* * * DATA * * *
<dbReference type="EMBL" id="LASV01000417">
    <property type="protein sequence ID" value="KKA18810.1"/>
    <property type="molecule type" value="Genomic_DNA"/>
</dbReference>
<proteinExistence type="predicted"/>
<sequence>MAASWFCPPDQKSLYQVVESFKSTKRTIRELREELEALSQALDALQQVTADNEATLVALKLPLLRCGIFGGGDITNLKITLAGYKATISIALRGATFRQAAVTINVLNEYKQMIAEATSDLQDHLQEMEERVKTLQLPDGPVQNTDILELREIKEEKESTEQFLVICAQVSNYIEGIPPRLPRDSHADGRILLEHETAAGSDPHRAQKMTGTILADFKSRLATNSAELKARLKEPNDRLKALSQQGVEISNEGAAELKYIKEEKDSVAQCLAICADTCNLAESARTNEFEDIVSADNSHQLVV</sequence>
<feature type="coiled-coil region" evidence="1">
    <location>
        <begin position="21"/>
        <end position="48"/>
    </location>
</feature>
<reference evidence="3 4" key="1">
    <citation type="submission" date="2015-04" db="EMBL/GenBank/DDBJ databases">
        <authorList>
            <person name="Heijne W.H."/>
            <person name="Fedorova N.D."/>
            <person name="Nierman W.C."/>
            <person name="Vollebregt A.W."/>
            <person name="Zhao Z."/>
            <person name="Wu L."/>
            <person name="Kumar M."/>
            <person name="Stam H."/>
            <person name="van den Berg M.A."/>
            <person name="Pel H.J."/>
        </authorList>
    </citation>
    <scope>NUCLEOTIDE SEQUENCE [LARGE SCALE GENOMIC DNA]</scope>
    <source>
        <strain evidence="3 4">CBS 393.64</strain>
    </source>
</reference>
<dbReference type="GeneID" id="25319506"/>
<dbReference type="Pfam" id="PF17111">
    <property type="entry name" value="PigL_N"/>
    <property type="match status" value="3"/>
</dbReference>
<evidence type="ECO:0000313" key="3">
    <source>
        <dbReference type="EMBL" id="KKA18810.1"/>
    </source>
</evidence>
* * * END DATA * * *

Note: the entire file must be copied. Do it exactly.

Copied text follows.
<dbReference type="EMBL" id="LASV01000417">
    <property type="protein sequence ID" value="KKA18810.1"/>
    <property type="molecule type" value="Genomic_DNA"/>
</dbReference>
<proteinExistence type="predicted"/>
<sequence>MAASWFCPPDQKSLYQVVESFKSTKRTIRELREELEALSQALDALQQVTADNEATLVALKLPLLRCGIFGGGDITNLKITLAGYKATISIALRGATFRQAAVTINVLNEYKQMIAEATSDLQDHLQEMEERVKTLQLPDGPVQNTDILELREIKEEKESTEQFLVICAQVSNYIEGIPPRLPRDSHADGRILLEHETAAGSDPHRAQKMTGTILADFKSRLATNSAELKARLKEPNDRLKALSQQGVEISNEGAAELKYIKEEKDSVAQCLAICADTCNLAESARTNEFEDIVSADNSHQLVV</sequence>
<feature type="coiled-coil region" evidence="1">
    <location>
        <begin position="21"/>
        <end position="48"/>
    </location>
</feature>
<reference evidence="3 4" key="1">
    <citation type="submission" date="2015-04" db="EMBL/GenBank/DDBJ databases">
        <authorList>
            <person name="Heijne W.H."/>
            <person name="Fedorova N.D."/>
            <person name="Nierman W.C."/>
            <person name="Vollebregt A.W."/>
            <person name="Zhao Z."/>
            <person name="Wu L."/>
            <person name="Kumar M."/>
            <person name="Stam H."/>
            <person name="van den Berg M.A."/>
            <person name="Pel H.J."/>
        </authorList>
    </citation>
    <scope>NUCLEOTIDE SEQUENCE [LARGE SCALE GENOMIC DNA]</scope>
    <source>
        <strain evidence="3 4">CBS 393.64</strain>
    </source>
</reference>
<dbReference type="GeneID" id="25319506"/>
<dbReference type="Pfam" id="PF17111">
    <property type="entry name" value="PigL_N"/>
    <property type="match status" value="3"/>
</dbReference>
<evidence type="ECO:0000313" key="3">
    <source>
        <dbReference type="EMBL" id="KKA18810.1"/>
    </source>
</evidence>